Indian aviation: passengers, position, profits

This piece originally appeared on Livemint.com

 

In a year in which new-economy sectors made all the news, one old-economy business finally delivered a maturing it had been promising for two decades now: domestic aviation. The stage for this coming of age was set in 2015, when the price of aviation fuel—the biggest cost head for an airline—tumbled and the sector started turning in 20%-plus growth in passengers. But 2015 was also coming off a turbulent 2014. In comparison, 2016 was challenged by a high base and it bested that, as airlines steadily added routes, flights and passengers—catapulting India up the global ranks in domestic aviation.

 

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News in Numbers, May 26, 2016: Capital goods policy, SEBI’s push to delist 4,200 firms…

Rs 7.5 lakh crore

What is it? The expected value of capital goods made in India in 2025 from Rs 2.3 lakh crore in 2014-15.

Why is it important? The government, which on Wednesday approved a policy on capital goods, hopes to generate more jobs in this sector: 30 million by 2025 from 8.4 million now. It’s in line with the government’s  ‘Make in India’ programme, which aims to increase the share of manufacturing sector as a percentage of GDP from around the current 17% to 25% by 2020.

Tell me more: The policy seeks to increase exports from 27% to 40% of production and to up the share of domestic production in India’s capital goods demand from 60% to 80% by 2025, which would make India a net exporter of capital goods. Capital goods production, which is 8.8% of the Index of Industrial Production and is a proxy for industrial and investment demand, contracted for the fifth straight month (as of March) year-on-year.

 

4,200

What is it? The number of companies the markets regulator is pushing for delisting from the stock exchanges.

Why is it important? This is to prevent price manipulation through firms that are not actively traded, which would improve governance of public markets and the listed companies. It would also help in reducing regulatory burden. However, firms could misuse this to become non-compliant in order to delist themselves instead of following the proper delisting norms.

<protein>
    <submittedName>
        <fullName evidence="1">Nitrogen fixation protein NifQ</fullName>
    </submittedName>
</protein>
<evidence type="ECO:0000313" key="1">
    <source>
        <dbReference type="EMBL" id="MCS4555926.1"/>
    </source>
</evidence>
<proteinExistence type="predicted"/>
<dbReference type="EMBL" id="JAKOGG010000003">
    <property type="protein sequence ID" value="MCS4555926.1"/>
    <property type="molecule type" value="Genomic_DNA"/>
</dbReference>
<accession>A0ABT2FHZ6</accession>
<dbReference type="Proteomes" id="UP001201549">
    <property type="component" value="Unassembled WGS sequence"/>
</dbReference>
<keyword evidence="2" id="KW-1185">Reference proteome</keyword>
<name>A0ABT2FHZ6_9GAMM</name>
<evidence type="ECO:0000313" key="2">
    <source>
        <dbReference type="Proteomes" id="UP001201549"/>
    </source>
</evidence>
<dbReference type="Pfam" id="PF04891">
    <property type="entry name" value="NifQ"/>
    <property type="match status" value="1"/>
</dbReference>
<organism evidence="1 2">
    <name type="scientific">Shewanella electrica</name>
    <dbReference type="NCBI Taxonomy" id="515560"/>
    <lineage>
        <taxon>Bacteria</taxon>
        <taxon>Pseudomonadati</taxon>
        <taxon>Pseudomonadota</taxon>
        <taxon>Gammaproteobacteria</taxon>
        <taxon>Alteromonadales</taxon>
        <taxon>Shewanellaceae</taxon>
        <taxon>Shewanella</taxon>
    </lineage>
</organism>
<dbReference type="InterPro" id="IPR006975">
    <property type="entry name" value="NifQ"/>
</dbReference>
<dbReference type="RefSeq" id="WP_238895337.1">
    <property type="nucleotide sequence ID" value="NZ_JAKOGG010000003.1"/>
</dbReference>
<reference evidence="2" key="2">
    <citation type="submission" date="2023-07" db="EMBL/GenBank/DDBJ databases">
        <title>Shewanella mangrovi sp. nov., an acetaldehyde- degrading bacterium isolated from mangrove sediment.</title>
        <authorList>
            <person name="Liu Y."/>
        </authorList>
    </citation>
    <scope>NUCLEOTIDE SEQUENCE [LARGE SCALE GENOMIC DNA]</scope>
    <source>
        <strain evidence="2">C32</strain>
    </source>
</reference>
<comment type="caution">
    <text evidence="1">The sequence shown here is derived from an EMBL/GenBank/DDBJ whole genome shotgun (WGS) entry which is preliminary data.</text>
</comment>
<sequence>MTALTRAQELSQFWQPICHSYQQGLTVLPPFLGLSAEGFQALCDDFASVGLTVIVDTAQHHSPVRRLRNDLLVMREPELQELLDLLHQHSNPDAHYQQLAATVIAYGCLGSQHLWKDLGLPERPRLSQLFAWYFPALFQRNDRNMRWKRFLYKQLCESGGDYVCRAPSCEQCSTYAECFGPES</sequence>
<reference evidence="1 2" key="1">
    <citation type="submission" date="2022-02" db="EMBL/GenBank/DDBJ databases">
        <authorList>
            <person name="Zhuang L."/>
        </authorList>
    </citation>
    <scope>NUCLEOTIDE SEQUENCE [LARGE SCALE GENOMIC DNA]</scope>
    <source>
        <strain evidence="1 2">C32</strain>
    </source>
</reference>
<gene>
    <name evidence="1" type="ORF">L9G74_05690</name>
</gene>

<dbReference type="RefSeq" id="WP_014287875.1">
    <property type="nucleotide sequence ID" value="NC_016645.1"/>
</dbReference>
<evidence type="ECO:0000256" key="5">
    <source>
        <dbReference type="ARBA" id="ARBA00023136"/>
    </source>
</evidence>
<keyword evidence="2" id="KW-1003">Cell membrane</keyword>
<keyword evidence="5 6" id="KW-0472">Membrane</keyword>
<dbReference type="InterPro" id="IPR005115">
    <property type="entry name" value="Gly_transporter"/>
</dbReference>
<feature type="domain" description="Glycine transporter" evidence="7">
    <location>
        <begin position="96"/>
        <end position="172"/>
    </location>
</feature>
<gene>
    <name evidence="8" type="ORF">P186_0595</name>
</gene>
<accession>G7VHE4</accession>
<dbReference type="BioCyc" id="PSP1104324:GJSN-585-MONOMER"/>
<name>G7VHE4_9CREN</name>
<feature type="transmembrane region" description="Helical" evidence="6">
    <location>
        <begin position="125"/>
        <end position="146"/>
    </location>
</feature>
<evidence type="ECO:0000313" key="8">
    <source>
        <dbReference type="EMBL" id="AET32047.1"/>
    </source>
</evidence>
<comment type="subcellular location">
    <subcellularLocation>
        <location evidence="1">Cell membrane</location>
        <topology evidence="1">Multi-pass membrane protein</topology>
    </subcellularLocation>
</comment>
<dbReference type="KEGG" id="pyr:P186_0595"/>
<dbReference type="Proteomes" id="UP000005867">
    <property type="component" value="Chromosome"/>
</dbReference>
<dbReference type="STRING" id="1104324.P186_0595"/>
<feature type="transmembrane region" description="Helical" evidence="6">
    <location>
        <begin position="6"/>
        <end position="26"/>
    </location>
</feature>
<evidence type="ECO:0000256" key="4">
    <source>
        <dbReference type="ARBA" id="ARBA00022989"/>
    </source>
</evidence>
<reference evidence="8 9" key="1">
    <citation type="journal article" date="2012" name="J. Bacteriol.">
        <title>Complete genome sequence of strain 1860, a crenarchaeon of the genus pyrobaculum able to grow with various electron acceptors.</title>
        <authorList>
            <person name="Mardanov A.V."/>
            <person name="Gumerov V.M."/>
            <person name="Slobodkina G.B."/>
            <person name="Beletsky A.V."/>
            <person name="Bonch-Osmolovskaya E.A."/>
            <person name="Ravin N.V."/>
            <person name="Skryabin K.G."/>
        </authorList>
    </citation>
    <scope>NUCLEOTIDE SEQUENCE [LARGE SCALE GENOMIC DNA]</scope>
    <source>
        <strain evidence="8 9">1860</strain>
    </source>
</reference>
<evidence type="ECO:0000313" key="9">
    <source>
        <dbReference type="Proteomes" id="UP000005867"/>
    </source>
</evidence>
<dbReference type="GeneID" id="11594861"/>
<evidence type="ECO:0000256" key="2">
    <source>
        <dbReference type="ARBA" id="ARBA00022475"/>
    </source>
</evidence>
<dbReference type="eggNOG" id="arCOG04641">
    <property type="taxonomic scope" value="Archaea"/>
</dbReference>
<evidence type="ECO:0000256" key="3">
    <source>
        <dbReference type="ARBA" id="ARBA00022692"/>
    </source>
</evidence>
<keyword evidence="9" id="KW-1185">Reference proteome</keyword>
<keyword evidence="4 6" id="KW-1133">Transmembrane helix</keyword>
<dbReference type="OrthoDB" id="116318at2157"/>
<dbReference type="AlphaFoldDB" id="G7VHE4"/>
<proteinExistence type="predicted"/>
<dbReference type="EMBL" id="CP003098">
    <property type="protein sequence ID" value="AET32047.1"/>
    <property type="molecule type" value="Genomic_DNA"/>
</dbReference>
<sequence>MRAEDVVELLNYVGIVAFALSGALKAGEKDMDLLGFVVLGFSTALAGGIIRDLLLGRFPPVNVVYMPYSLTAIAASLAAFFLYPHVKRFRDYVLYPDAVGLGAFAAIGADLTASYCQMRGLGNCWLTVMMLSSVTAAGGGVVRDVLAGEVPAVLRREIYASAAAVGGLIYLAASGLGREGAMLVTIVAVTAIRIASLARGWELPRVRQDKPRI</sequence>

Tell me more: Of the 4,200, there are 1,200 companies that have been suspended from trading for seven years (typically, for non-compliance of rules) and 3,000 that are only listed on regional exchanges, some of which cease to exist. The Securities and Exchange Board of India has also warned strict action against auditors if they are found to play a role in market manipulation.

 

54%

What is it? The percentage of ICICI Bank’s bad loans on the account of the Reserve Bank of India’s (RBI) asset quality review in the last six months of 2015-16.

Why is it important? Shows the extent to which banks have been under-reporting their bad loans. ICICI Bank is not the only one. For Punjab National Bank, Bank of Baroda, Axis Bank and Yes Bank, the equivalent numbers are: 45%, 41%, 30% and 24%. Of the large banks that have declared their results so far, about 44% of their bad loans is due to the central bank’s asset quality review.

Tell me more: The gross bad loans of 39 listed banks was Rs 4.3 lakh crore at the end of December 2015. In April, it was reported that over Rs 3 lakh crore were classified under a category where repayments were overdue by 30-60 days while another Rs 3.17 lakh crore had repayments overdue by 60-90 days, and a portion of this may turn into bad loans during the year.

 

Rs 184.96 crore

What is it? Online restaurant discovery/food ordering service firm Zomato Media’s revenue in 2015-16 from Rs 96.73 crore the previous year.

Why is it important? Despite almost doubling its revenue from last year, it recorded loss before tax of Rs 492.27 crore in the year ended March 2016. Food startups have been facing problems including slowdown in funding, with many of the firms either closing down, getting acquired or reducing their operations.

Tell me more: Last month, HSBC Securities and Capital Markets reduced Zomato’s valuation by $500 million, about half the valuation at which it had raised its last round of funding in September 2015.

 

$50

What is it? Price of Brent crude oil per barrel, an increase of 79% from a 12-year-low of $27.88 a barrel in January.

Why is it important? This is the first time oil has breached the $50-mark. This means higher fuel prices for motorists and reduction in savings for the Indian government due to a likely increase in oil subsidies. In Delhi, fuel prices have increased by over 7% this year. India’s crude oil import bill has almost halved to $64 billion in 2015-16.

Tell me more: The basket of crude oil India imports averaged $105.5 per barrel in 2013-14, $84.2 a barrel in 2014-15 and $46.2 per barrel in 2015-16.

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